A pump primed means a recovery delayed
“Confused concepts result in catastrophic consequences,” says George Reisman. This is true. The latest example of this is the confused response to “deflation,” which result is likely to be as catastrophic now as it was in the early thirties.
Seen properly, deflation is not falling prices – deflation is actually a contraction of the money supply (of which falling prices is one result), which in the present circumstances is the inevitable result of the fractional reserve banking system. And, says Reisman,
If there is a deflation, in the correct sense of a decrease in the quantity of money and/or volume of spending, then falling prices, so far from being the cause of deflation/depression are the way out of it. In such circumstances, a fall in wage rates and prices is precisely what’s needed to allow a reduced quantity of money and volume of spending to buy all that a previously larger quantity of money and volume of spending bought…
Viewing the fall in wage rates and prices that is needed to recover from deflation as itself being deflation and thus preventing the fall in wage rates and prices, as occurred under Hoover and the New Deal, serves only to perpetuate the unemployment and depression.
But the mainstream economists are still trying to pump up spending. They’re still trying to reward debtors and penalise savers by lowering interest rates and pumping up the money supply by easy credit, thereby (they hope) re-inflating the economy. But their pump priming won’t allow the economy to correct –- which is what the recession is telling us is vitally necessary: it is likely only to further deplete the pool of real savings that is needed for real correction, and to keep high the prices that need to drop if correction is ever going to happen.
They’ve clearly learned the wrong lesson from the Great Depression. Sadly, the new head of Obama’s Council of Economic Advisors is one of those who’s learned that wrong lesson, as C. August at Titanic Deck Chairs reports. Christine Romer, the newly appointed head, is another like Fed chairman Ben Bernanke who thinks the primary error of the depression years was what government did in the early thirties – ignoring completely what was done in the twenties to bring on the Great Crash. And they draw precisely the wrong conclusion about what was done in the thirties, meaning their solutions are the same toxic poison as Hoover applied: keeping prices up. In other words, she’s the same sort of “expert” who caused that crash with gobs of easy credit, and who caused the present crash by the same means. Her argument is that
“the US government's inadequate response during the Depression was a "policy mistake of monumental proportions."
Well yes it was – but not in the way Christine thinks. To Obama’s new senior advisor, the explosion of American deficit spending in the thirties that sucked capital away from productive enterprise and served to prolong the American Depression was not too much but far too little.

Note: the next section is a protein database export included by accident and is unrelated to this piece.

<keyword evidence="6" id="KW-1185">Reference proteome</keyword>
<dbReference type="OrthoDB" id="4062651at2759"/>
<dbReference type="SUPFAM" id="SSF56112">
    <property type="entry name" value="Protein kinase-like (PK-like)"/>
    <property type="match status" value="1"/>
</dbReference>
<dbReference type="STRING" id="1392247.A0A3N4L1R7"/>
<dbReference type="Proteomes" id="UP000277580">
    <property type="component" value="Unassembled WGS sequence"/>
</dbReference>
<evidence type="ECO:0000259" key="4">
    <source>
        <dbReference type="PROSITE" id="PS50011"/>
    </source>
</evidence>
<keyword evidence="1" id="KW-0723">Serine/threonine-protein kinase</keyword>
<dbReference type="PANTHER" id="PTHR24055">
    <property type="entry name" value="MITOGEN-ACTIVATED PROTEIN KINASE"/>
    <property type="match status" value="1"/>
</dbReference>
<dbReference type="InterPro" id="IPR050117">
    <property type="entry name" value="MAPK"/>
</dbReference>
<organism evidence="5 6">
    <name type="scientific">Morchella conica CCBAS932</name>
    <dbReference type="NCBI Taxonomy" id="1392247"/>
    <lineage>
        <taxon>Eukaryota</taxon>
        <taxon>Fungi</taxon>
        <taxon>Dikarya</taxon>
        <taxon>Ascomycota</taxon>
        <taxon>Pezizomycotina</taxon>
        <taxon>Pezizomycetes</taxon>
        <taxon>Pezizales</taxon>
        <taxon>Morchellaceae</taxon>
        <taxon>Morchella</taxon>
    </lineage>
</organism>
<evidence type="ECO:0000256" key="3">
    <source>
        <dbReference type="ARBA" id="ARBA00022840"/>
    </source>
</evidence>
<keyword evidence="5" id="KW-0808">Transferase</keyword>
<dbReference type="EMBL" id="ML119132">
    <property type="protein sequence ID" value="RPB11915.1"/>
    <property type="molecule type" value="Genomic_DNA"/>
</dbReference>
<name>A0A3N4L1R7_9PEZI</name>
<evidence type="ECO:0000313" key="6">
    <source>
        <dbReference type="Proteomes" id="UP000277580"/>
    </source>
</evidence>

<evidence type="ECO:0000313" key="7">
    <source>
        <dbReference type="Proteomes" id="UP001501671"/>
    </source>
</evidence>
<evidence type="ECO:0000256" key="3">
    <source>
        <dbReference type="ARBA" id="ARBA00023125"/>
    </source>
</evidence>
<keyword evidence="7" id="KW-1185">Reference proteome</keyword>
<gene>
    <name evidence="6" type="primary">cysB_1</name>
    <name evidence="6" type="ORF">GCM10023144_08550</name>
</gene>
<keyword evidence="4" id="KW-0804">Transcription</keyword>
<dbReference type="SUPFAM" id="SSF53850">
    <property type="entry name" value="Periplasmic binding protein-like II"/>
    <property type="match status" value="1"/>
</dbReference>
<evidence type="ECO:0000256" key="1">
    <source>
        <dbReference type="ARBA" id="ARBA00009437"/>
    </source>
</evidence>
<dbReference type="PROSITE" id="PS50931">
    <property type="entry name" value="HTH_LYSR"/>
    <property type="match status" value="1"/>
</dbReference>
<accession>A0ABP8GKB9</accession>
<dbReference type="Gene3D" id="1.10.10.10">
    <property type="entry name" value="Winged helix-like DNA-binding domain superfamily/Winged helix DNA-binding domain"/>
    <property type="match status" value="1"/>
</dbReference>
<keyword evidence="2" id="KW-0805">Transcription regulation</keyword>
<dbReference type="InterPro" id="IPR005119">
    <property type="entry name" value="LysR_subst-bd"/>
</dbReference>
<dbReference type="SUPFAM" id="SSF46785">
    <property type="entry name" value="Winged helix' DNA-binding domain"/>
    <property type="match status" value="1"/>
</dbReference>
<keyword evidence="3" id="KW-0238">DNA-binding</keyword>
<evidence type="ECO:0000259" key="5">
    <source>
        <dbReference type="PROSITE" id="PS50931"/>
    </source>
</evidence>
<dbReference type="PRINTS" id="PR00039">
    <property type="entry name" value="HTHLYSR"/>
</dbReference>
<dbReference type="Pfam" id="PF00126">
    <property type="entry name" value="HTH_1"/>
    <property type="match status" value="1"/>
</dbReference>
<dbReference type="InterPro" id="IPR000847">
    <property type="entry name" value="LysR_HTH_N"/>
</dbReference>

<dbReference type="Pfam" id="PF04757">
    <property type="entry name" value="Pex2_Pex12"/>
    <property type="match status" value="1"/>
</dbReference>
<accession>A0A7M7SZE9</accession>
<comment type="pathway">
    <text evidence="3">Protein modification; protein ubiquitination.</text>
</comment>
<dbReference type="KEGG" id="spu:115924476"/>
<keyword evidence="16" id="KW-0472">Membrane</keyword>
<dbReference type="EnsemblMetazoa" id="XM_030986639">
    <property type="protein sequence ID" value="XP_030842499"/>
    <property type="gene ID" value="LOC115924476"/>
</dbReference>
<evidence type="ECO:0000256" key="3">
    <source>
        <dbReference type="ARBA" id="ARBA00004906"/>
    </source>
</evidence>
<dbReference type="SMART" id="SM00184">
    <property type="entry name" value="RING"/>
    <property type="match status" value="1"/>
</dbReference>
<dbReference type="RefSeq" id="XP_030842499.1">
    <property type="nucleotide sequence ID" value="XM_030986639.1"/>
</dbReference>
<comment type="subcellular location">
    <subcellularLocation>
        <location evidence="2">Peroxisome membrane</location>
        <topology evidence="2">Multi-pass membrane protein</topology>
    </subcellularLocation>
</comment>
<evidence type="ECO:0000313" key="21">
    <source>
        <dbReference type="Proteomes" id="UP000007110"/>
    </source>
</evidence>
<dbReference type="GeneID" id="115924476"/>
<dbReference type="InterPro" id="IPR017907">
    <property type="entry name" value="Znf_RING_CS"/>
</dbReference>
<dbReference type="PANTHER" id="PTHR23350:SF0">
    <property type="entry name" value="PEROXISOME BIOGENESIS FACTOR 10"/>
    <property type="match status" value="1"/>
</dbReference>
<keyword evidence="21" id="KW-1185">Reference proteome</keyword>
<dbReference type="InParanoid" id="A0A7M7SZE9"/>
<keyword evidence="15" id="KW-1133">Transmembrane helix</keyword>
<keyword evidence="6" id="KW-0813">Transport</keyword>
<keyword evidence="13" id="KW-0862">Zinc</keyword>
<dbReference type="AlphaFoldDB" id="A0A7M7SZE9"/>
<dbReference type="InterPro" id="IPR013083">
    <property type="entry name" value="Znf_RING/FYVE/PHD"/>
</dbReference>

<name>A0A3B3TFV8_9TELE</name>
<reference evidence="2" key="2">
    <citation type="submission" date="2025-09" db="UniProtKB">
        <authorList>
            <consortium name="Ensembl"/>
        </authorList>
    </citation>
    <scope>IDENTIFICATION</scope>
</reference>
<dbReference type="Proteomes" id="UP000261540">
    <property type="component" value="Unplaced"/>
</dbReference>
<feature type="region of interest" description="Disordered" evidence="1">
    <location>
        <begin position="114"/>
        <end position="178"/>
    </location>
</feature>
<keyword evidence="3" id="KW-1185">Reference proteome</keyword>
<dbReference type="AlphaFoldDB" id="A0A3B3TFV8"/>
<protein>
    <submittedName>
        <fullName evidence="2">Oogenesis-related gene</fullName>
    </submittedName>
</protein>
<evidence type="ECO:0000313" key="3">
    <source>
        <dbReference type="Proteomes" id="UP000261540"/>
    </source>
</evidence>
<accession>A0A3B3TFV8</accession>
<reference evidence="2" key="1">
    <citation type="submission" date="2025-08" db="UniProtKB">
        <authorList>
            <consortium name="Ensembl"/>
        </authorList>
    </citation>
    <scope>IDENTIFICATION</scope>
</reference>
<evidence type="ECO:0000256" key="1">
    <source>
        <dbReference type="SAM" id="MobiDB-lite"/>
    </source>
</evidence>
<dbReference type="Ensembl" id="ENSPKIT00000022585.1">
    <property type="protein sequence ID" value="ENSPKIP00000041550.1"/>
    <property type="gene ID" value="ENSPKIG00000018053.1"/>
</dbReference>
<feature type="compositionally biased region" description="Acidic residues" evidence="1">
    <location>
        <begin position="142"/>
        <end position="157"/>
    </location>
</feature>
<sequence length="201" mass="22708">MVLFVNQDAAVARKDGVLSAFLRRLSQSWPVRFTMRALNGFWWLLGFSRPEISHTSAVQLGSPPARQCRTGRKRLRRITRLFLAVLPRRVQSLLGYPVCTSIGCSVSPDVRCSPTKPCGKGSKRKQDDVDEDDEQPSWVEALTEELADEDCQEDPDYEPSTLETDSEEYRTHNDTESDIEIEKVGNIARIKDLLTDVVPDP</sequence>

That may mean she will urge Obama to act aggressively to keep capital flowing through the financial system and to enact an economic stimulus package that injects government spending into the economy at the risk of ballooning the deficit.
"She'll be weighing in on the side of a large stimulus," said J. Bradford DeLong, a fellow Berkeley economist.
"Keynesian ideas have never left the rooms of government and central-bank decision makers. The essence of the thinking of the most influential economists was and still is Keynesian. So various stimulus packages that are now introduced are a continuation of the same Keynesian policies we have been subjected to for many decades. The present economic crisis is the outcome of the large dose of Keynesianism we have been given over many decades."
As was the economic crisis of the thirties – though the so-called experts still refuse to look any further beyond the Great Crash to what was being done in the twenties to cause it. Our friend at the Titanic Deck Chairs blog points to one luminary who has done that job: Henry Hazlitt.
For an alternate view, let's look at a description of what Henry Hazlitt had to say about the causes and lessons of the Great Depression. From "Hazlitt and the Great Depression" by Jeffrey Tucker (1993):
A stable market order, he said, requires an atmosphere free of shocks, or at least a government that allows the economy to correct once those shocks had occurred. The [First World War] had artificially inflated the prices of commodities and they needed to correct downward to a more realistic level. He argued the crisis of 1929 was that downward correction.
"But the focus of this collapse," he wrote, "was aggravated enormously by the whole series of post-war policies." Among these he listed the "vicious Treaty of Versailles," the "disorganization caused by reparations and war debts," the "preposterous tariff barriers thrown up everywhere," the abandonment of the gold standard [and Britain’s ridiculous adoption of the pre-war parity with the dollar] and the adoption of the "gold-exchange standard," and "reckless lending to foreign countries.
Most importantly, he blamed the "artificial cheap-money policy pursued both in England and America, leading [in the US] to a colossal real-estate and stock-market speculation under the benign encouragement of Messrs. Coolidge and Mellon." This malinvestment, caused by inflationary policies, created distortions in the capital stock which called for correction.
Those same (or similar) distortions exist now, and for the self-same reasons. And as long as governments far and near continue their inflationary pump priming, the many malinvestments will continue to suck in and consume real capital, and prices will remain uncorrected.
Which means at best that the recovery everyone one wants will be forever and inevitably delayed: the inevitable and catastrophic consequence of some enormously confused concepts.